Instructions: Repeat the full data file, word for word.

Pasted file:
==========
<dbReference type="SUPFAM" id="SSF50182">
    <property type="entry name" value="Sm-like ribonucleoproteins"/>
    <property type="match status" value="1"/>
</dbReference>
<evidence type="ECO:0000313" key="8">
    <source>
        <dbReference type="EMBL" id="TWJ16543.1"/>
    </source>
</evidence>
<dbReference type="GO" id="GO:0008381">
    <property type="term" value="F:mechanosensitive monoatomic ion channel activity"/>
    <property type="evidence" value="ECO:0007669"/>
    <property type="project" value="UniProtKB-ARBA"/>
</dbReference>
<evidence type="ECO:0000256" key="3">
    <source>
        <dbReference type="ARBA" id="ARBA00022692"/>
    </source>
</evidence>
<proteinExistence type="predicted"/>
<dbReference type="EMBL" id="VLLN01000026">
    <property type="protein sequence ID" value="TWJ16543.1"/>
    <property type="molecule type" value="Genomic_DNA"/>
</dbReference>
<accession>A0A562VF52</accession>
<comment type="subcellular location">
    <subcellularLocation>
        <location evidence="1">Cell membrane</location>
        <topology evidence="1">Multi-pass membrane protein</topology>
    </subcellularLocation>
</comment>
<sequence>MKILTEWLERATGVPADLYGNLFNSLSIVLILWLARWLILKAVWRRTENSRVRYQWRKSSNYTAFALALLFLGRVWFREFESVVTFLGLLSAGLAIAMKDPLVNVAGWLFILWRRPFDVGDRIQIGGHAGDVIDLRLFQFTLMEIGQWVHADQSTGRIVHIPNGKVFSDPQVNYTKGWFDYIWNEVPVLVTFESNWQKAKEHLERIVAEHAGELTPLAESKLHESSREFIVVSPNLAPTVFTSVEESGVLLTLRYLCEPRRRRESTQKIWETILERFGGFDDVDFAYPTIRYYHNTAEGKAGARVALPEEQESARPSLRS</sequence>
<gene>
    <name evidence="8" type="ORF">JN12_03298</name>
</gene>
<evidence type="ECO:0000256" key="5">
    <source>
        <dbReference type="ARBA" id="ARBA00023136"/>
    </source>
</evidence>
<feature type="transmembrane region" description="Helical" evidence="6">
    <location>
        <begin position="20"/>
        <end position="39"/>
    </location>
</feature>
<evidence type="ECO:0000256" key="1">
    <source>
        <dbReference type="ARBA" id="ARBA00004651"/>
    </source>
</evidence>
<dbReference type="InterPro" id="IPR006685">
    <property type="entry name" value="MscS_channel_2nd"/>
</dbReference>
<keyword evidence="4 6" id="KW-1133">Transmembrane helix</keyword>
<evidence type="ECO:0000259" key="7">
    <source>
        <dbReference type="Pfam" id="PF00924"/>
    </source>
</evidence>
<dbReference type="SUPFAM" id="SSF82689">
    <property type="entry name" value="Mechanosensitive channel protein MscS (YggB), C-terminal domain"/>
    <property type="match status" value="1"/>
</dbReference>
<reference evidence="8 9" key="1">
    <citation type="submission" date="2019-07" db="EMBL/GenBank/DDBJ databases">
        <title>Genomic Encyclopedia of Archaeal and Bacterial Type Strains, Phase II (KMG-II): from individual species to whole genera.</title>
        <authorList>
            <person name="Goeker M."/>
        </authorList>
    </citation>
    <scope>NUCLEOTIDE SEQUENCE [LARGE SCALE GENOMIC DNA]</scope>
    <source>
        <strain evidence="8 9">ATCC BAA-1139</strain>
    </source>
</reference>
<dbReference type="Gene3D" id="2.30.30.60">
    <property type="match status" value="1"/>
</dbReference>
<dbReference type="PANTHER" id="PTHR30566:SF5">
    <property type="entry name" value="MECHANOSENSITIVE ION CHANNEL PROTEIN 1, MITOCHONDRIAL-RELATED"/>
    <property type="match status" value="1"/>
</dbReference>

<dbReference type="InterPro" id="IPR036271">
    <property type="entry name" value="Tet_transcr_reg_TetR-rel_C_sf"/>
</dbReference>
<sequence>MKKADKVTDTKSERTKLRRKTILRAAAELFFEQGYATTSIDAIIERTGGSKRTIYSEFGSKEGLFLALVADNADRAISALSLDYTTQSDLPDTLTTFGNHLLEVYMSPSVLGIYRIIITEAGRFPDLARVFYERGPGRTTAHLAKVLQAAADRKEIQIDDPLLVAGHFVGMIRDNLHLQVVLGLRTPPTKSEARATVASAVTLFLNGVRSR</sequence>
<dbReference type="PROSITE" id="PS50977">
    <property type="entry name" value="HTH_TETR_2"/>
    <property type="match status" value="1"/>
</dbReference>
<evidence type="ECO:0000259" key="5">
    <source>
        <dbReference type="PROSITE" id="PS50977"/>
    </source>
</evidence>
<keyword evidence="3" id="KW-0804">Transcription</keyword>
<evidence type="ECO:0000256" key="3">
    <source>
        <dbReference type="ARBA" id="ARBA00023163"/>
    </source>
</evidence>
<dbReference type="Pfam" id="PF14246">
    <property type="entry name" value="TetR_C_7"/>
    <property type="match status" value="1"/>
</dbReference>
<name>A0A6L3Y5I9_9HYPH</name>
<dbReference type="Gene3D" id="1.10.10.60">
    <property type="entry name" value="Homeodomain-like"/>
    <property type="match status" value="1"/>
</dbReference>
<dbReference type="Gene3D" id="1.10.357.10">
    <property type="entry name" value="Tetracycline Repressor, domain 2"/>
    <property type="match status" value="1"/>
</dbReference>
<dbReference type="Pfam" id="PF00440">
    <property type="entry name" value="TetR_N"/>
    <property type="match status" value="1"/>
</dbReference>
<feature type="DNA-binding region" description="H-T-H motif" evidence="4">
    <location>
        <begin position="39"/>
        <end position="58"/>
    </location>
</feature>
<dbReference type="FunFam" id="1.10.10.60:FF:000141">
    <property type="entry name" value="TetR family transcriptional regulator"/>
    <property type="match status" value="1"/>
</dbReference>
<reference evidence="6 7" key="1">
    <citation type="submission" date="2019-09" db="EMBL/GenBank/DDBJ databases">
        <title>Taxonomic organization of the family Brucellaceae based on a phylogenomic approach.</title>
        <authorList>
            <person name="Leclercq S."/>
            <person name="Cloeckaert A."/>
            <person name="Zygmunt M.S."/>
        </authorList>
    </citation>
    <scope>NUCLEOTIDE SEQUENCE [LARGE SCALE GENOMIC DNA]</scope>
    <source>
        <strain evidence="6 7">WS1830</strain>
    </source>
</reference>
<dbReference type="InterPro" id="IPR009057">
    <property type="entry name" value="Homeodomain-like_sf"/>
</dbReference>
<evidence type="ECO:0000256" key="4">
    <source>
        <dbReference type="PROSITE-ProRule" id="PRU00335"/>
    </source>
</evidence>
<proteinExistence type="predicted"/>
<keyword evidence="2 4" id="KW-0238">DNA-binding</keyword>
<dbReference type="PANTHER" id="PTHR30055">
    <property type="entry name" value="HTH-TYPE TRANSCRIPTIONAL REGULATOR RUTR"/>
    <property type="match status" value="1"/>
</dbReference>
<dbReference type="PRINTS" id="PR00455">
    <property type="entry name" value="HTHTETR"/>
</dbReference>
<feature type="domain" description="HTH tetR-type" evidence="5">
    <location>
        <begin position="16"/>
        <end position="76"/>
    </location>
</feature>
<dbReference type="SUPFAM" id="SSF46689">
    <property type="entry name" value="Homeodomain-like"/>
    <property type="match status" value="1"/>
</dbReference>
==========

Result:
<dbReference type="SUPFAM" id="SSF50182">
    <property type="entry name" value="Sm-like ribonucleoproteins"/>
    <property type="match status" value="1"/>
</dbReference>
<evidence type="ECO:0000313" key="8">
    <source>
        <dbReference type="EMBL" id="TWJ16543.1"/>
    </source>
</evidence>
<dbReference type="GO" id="GO:0008381">
    <property type="term" value="F:mechanosensitive monoatomic ion channel activity"/>
    <property type="evidence" value="ECO:0007669"/>
    <property type="project" value="UniProtKB-ARBA"/>
</dbReference>
<evidence type="ECO:0000256" key="3">
    <source>
        <dbReference type="ARBA" id="ARBA00022692"/>
    </source>
</evidence>
<proteinExistence type="predicted"/>
<dbReference type="EMBL" id="VLLN01000026">
    <property type="protein sequence ID" value="TWJ16543.1"/>
    <property type="molecule type" value="Genomic_DNA"/>
</dbReference>
<accession>A0A562VF52</accession>
<comment type="subcellular location">
    <subcellularLocation>
        <location evidence="1">Cell membrane</location>
        <topology evidence="1">Multi-pass membrane protein</topology>
    </subcellularLocation>
</comment>
<sequence>MKILTEWLERATGVPADLYGNLFNSLSIVLILWLARWLILKAVWRRTENSRVRYQWRKSSNYTAFALALLFLGRVWFREFESVVTFLGLLSAGLAIAMKDPLVNVAGWLFILWRRPFDVGDRIQIGGHAGDVIDLRLFQFTLMEIGQWVHADQSTGRIVHIPNGKVFSDPQVNYTKGWFDYIWNEVPVLVTFESNWQKAKEHLERIVAEHAGELTPLAESKLHESSREFIVVSPNLAPTVFTSVEESGVLLTLRYLCEPRRRRESTQKIWETILERFGGFDDVDFAYPTIRYYHNTAEGKAGARVALPEEQESARPSLRS</sequence>
<gene>
    <name evidence="8" type="ORF">JN12_03298</name>
</gene>
<evidence type="ECO:0000256" key="5">
    <source>
        <dbReference type="ARBA" id="ARBA00023136"/>
    </source>
</evidence>
<feature type="transmembrane region" description="Helical" evidence="6">
    <location>
        <begin position="20"/>
        <end position="39"/>
    </location>
</feature>
<evidence type="ECO:0000256" key="1">
    <source>
        <dbReference type="ARBA" id="ARBA00004651"/>
    </source>
</evidence>
<dbReference type="InterPro" id="IPR006685">
    <property type="entry name" value="MscS_channel_2nd"/>
</dbReference>
<keyword evidence="4 6" id="KW-1133">Transmembrane helix</keyword>
<evidence type="ECO:0000259" key="7">
    <source>
        <dbReference type="Pfam" id="PF00924"/>
    </source>
</evidence>
<dbReference type="SUPFAM" id="SSF82689">
    <property type="entry name" value="Mechanosensitive channel protein MscS (YggB), C-terminal domain"/>
    <property type="match status" value="1"/>
</dbReference>
<reference evidence="8 9" key="1">
    <citation type="submission" date="2019-07" db="EMBL/GenBank/DDBJ databases">
        <title>Genomic Encyclopedia of Archaeal and Bacterial Type Strains, Phase II (KMG-II): from individual species to whole genera.</title>
        <authorList>
            <person name="Goeker M."/>
        </authorList>
    </citation>
    <scope>NUCLEOTIDE SEQUENCE [LARGE SCALE GENOMIC DNA]</scope>
    <source>
        <strain evidence="8 9">ATCC BAA-1139</strain>
    </source>
</reference>
<dbReference type="Gene3D" id="2.30.30.60">
    <property type="match status" value="1"/>
</dbReference>
<dbReference type="PANTHER" id="PTHR30566:SF5">
    <property type="entry name" value="MECHANOSENSITIVE ION CHANNEL PROTEIN 1, MITOCHONDRIAL-RELATED"/>
    <property type="match status" value="1"/>
</dbReference>

<dbReference type="InterPro" id="IPR036271">
    <property type="entry name" value="Tet_transcr_reg_TetR-rel_C_sf"/>
</dbReference>
<sequence>MKKADKVTDTKSERTKLRRKTILRAAAELFFEQGYATTSIDAIIERTGGSKRTIYSEFGSKEGLFLALVADNADRAISALSLDYTTQSDLPDTLTTFGNHLLEVYMSPSVLGIYRIIITEAGRFPDLARVFYERGPGRTTAHLAKVLQAAADRKEIQIDDPLLVAGHFVGMIRDNLHLQVVLGLRTPPTKSEARATVASAVTLFLNGVRSR</sequence>
<dbReference type="PROSITE" id="PS50977">
    <property type="entry name" value="HTH_TETR_2"/>
    <property type="match status" value="1"/>
</dbReference>
<evidence type="ECO:0000259" key="5">
    <source>
        <dbReference type="PROSITE" id="PS50977"/>
    </source>
</evidence>
<keyword evidence="3" id="KW-0804">Transcription</keyword>
<evidence type="ECO:0000256" key="3">
    <source>
        <dbReference type="ARBA" id="ARBA00023163"/>
    </source>
</evidence>
<dbReference type="Pfam" id="PF14246">
    <property type="entry name" value="TetR_C_7"/>
    <property type="match status" value="1"/>
</dbReference>
<name>A0A6L3Y5I9_9HYPH</name>
<dbReference type="Gene3D" id="1.10.10.60">
    <property type="entry name" value="Homeodomain-like"/>
    <property type="match status" value="1"/>
</dbReference>
<dbReference type="Gene3D" id="1.10.357.10">
    <property type="entry name" value="Tetracycline Repressor, domain 2"/>
    <property type="match status" value="1"/>
</dbReference>
<dbReference type="Pfam" id="PF00440">
    <property type="entry name" value="TetR_N"/>
    <property type="match status" value="1"/>
</dbReference>
<feature type="DNA-binding region" description="H-T-H motif" evidence="4">
    <location>
        <begin position="39"/>
        <end position="58"/>
    </location>
</feature>
<dbReference type="FunFam" id="1.10.10.60:FF:000141">
    <property type="entry name" value="TetR family transcriptional regulator"/>
    <property type="match status" value="1"/>
</dbReference>
<reference evidence="6 7" key="1">
    <citation type="submission" date="2019-09" db="EMBL/GenBank/DDBJ databases">
        <title>Taxonomic organization of the family Brucellaceae based on a phylogenomic approach.</title>
        <authorList>
            <person name="Leclercq S."/>
            <person name="Cloeckaert A."/>
            <person name="Zygmunt M.S."/>
        </authorList>
    </citation>
    <scope>NUCLEOTIDE SEQUENCE [LARGE SCALE GENOMIC DNA]</scope>
    <source>
        <strain evidence="6 7">WS1830</strain>
    </source>
</reference>
<dbReference type="InterPro" id="IPR009057">
    <property type="entry name" value="Homeodomain-like_sf"/>
</dbReference>
<evidence type="ECO:0000256" key="4">
    <source>
        <dbReference type="PROSITE-ProRule" id="PRU00335"/>
    </source>
</evidence>
<proteinExistence type="predicted"/>
<keyword evidence="2 4" id="KW-0238">DNA-binding</keyword>
<dbReference type="PANTHER" id="PTHR30055">
    <property type="entry name" value="HTH-TYPE TRANSCRIPTIONAL REGULATOR RUTR"/>
    <property type="match status" value="1"/>
</dbReference>
<dbReference type="PRINTS" id="PR00455">
    <property type="entry name" value="HTHTETR"/>
</dbReference>
<feature type="domain" description="HTH tetR-type" evidence="5">
    <location>
        <begin position="16"/>
        <end position="76"/>
    </location>
</feature>
<dbReference type="SUPFAM" id="SSF46689">
    <property type="entry name" value="Homeodomain-like"/>
    <property type="match status" value="1"/>
</dbReference>